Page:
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George R.R. Martin Threads > Is there any character in the entire Epic that you would like to be or emulate?

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message 1: by JohnViril (new)

JohnViril | 36 comments One striking feature of GRRM epic is that I'm not sure there is any true "protagonist". I'm not sure there is any one single character any of us would want to be. I suppose that is part of the attraction: Martin busts about every fantasy trope in existence and creates a world without any truly heroic characters. People have heroic moments, but there aren't any really heroic lives.

I suppose that is part of what Martin wants to say with this book. The people we view as heroic are those whom we don't know well and judge based upon limited slivers of their existence.


message 2: by Rasnac (new)

Rasnac | 336 comments I can't think of any character in the series big or small, who did not go through some sort of terrible ordeal(killed, raped, imprisoned, tortured, suffered war, hunger, emotional trauma, slavery etc.) Almost every character is either in a bad situation, or about to be...Except for Littlefinger. Paetyr seems to do fine so far. Only bad things happen to him, happens way before the beginning of the story. So If I had to be a character in ASoIF, I would like to be Paetyr Baelish.


message 3: by Dharmakirti (new)

Dharmakirti | 942 comments I think it's a mistake to suggest that a protagonist is a character a reader wants to emulate or be.

A protagonist is someone with whom the reader can identify. I like how wikipedia puts it: "a sense of empathy about the character's objectives and emotions is what the audience feels toward the protagonist."
You can identify with the objectives/emotions of a character without wanting to be or emulate that character.

Plus, a protagonist doesn't have to be a "good guy." It depends on the story. Artemis Fowl II is no good guy, but he's the protagnoist of Eoin Cofler's novels.

I would say that A Song of Ice and Fire has no singular protagonist but there are multiple protagonists.

In regards to the question, "Is there any character in the entire Epic that you would like to be or emulate?" Well, I've only read the first two novels and just started the third, but for me the answer is an emphatic NO.

Is there a character I most identify with? I don't know, I do find myself being drawn more towards Varys than almost any other character.

One of the things I appreciate about A Song of Ice and Fire is the Martins' attempts to complicate the typcial good vs evil that has been found in a lot of fantasy novels. In real life, things are rarely so simple as good/evil.


Joe Informatico (joeinformatico) | 839 comments We could have a whole literary debate on the definition of "protagonist". I heard a great argument stating that the antagonist is the character who forces the protagonist to grow or change over the course of the narrative. The argument illustrated this with the film The Shawshank Redemption, arguing that Andy Dufresne is the antagonist and Red is the protagonist, because Red's life inside the prison was static and unchanging until Andy's presence forces changes in him. Meanwhile, at the end of the film, Andy is basically the same person he was when he entered Shawshank.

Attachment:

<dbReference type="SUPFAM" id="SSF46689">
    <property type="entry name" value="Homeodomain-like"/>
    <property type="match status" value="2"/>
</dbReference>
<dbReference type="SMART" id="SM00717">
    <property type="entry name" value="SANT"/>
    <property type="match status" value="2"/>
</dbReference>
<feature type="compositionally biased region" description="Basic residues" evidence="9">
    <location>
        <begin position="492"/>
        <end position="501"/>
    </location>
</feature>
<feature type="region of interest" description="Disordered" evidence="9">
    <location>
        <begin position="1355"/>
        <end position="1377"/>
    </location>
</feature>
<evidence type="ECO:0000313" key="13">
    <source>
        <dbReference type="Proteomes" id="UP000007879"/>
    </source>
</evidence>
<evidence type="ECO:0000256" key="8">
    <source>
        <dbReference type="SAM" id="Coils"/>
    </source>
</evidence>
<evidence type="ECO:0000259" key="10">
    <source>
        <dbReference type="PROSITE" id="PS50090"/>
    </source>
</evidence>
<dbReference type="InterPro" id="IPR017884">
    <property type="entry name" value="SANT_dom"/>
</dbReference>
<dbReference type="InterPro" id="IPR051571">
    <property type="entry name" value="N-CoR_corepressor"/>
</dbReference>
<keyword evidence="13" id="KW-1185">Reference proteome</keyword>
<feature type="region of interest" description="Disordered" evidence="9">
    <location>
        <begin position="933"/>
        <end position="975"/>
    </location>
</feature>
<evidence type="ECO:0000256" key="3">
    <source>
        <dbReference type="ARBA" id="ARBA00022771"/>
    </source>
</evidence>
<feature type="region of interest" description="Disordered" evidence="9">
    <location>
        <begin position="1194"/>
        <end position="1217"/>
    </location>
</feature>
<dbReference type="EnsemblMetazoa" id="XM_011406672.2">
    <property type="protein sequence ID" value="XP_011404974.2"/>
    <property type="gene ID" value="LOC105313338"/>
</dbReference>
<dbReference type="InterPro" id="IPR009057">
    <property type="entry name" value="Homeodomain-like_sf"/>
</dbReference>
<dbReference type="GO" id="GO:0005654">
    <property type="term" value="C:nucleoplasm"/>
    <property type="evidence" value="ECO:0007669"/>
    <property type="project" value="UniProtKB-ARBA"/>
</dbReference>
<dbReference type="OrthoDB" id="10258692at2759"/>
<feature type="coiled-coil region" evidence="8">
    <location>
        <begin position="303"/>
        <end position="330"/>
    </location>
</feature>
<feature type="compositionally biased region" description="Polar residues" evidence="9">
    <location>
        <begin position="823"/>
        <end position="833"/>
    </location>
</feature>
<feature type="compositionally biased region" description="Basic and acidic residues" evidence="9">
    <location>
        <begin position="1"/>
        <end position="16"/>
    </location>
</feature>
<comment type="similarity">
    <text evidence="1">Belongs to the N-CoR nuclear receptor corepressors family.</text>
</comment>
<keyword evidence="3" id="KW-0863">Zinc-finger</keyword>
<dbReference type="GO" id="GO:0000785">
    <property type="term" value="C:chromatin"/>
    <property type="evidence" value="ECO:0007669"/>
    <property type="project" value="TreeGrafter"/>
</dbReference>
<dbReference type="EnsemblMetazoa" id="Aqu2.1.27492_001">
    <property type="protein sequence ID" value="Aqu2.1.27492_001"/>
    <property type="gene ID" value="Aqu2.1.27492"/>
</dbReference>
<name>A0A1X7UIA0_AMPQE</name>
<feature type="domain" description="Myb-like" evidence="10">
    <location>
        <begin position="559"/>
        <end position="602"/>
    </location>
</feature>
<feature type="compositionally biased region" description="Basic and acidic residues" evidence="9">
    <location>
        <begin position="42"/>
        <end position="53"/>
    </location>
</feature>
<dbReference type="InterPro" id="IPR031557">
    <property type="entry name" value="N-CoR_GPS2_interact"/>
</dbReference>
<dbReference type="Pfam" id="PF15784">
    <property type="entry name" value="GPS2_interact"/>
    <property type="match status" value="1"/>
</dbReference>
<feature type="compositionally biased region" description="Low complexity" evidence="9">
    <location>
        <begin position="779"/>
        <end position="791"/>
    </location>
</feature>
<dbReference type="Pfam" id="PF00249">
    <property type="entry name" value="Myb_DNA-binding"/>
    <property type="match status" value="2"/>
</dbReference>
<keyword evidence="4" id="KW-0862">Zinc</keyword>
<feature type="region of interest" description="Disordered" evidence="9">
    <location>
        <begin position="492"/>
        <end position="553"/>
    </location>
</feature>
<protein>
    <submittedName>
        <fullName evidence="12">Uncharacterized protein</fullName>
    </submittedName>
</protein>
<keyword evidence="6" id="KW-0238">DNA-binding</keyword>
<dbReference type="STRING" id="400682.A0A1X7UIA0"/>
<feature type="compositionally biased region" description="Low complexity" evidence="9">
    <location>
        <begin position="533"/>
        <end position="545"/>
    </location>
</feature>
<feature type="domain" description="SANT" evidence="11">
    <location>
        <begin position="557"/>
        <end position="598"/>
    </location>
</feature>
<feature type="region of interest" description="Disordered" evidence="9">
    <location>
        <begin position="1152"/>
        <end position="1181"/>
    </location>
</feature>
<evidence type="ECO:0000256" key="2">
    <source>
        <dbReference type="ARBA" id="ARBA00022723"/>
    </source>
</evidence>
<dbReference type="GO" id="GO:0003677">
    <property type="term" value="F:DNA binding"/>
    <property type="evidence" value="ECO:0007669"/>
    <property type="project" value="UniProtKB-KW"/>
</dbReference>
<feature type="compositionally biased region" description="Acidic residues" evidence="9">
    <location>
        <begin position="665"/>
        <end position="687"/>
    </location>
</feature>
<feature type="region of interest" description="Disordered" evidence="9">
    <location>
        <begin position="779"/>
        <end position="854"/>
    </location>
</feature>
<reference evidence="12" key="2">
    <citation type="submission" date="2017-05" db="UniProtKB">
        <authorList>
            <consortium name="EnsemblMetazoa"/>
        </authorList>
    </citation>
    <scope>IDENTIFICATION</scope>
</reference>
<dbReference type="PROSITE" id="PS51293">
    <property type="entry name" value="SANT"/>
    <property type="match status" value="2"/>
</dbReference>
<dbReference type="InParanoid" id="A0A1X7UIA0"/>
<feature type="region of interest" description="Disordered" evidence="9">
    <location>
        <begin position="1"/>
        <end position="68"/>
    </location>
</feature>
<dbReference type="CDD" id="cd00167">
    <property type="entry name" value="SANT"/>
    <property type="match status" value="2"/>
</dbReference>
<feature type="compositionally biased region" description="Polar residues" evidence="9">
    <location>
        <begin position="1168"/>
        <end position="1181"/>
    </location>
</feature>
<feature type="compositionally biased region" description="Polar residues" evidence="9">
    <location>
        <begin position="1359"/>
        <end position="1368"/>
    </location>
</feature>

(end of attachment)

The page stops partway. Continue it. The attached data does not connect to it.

So if the definition of protagonist is actually, "the character who is forced to grow and change throughout the narrative to overcome obstacles", the definition can apply to Bran, Arya, Sansa, Tyrion, Jamie, Jon, and Daenaerys. Possibly more.


message 5: by Dharmakirti (new)

Dharmakirti | 942 comments Joe wrote: "We could have a whole literary debate on the definition of "protagonist". I heard a great argument stating that the antagonist is the character who forces the protagonist to grow or change over the..."

I have not encountered that example before. However, I don't know if one needs to grow or change much in order to overcome obstacles, sometimes, they just need to be crafty. But like you said, we could have a whole literary debate on the definition of the protagonist.


message 6: by JohnViril (new)

JohnViril | 36 comments Isn't that what we have threads about?

Certainly, I included some presumptions in my original post. You see, I'm not sure ASOIF has a true protagonist. Of course, that follows a trend from 90's TV where you had ensemble casts.


message 7: by Brandt (new)

Brandt | 0 comments Joe wrote: "We could have a whole literary debate on the definition of "protagonist". I heard a great argument stating that the antagonist is the character who forces the protagonist to grow or change over the..."

Joe you are probably thinking of Writing Excuses, Season 1, episode 5.
http://www.writingexcuses.com/2008/03...
And they got it from http://johnaugust.com/2005/whats-the-...

The distinction was between the hero and the protagonist.
The protagonist is the person through whose eyes we are seeing.
The hero is the one that moves the plot forward.


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